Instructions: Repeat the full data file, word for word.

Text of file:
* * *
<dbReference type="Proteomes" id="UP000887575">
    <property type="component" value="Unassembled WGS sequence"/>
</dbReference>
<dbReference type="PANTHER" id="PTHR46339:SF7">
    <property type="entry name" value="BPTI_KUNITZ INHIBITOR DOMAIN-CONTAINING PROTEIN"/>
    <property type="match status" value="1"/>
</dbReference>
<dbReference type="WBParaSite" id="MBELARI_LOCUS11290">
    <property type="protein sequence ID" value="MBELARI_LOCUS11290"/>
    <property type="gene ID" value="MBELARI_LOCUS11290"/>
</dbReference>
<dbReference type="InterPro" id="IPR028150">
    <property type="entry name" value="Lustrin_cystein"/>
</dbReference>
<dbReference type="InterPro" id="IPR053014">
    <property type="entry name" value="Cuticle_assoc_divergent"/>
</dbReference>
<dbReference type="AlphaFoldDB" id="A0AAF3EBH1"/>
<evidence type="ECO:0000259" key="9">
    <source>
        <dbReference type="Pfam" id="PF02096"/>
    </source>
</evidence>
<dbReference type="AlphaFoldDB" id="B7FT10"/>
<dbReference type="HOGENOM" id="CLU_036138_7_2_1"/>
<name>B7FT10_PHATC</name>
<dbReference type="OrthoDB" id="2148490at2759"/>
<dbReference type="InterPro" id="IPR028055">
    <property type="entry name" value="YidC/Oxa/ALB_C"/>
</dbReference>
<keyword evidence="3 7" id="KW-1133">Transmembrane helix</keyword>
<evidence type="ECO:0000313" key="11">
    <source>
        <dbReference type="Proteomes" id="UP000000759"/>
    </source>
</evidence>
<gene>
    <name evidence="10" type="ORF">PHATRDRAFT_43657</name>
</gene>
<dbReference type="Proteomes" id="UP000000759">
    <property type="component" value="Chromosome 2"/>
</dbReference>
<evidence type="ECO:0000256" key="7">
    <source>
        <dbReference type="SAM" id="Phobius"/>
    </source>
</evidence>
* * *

<dbReference type="Proteomes" id="UP000887575">
    <property type="component" value="Unassembled WGS sequence"/>
</dbReference>
<dbReference type="PANTHER" id="PTHR46339:SF7">
    <property type="entry name" value="BPTI_KUNITZ INHIBITOR DOMAIN-CONTAINING PROTEIN"/>
    <property type="match status" value="1"/>
</dbReference>
<dbReference type="WBParaSite" id="MBELARI_LOCUS11290">
    <property type="protein sequence ID" value="MBELARI_LOCUS11290"/>
    <property type="gene ID" value="MBELARI_LOCUS11290"/>
</dbReference>
<dbReference type="InterPro" id="IPR028150">
    <property type="entry name" value="Lustrin_cystein"/>
</dbReference>
<dbReference type="InterPro" id="IPR053014">
    <property type="entry name" value="Cuticle_assoc_divergent"/>
</dbReference>
<dbReference type="AlphaFoldDB" id="A0AAF3EBH1"/>
<evidence type="ECO:0000259" key="9">
    <source>
        <dbReference type="Pfam" id="PF02096"/>
    </source>
</evidence>
<dbReference type="AlphaFoldDB" id="B7FT10"/>
<dbReference type="HOGENOM" id="CLU_036138_7_2_1"/>
<name>B7FT10_PHATC</name>
<dbReference type="OrthoDB" id="2148490at2759"/>
<dbReference type="InterPro" id="IPR028055">
    <property type="entry name" value="YidC/Oxa/ALB_C"/>
</dbReference>
<keyword evidence="3 7" id="KW-1133">Transmembrane helix</keyword>
<evidence type="ECO:0000313" key="11">
    <source>
        <dbReference type="Proteomes" id="UP000000759"/>
    </source>
</evidence>
<gene>
    <name evidence="10" type="ORF">PHATRDRAFT_43657</name>
</gene>
<dbReference type="Proteomes" id="UP000000759">
    <property type="component" value="Chromosome 2"/>
</dbReference>
<evidence type="ECO:0000256" key="7">
    <source>
        <dbReference type="SAM" id="Phobius"/>
    </source>
</evidence>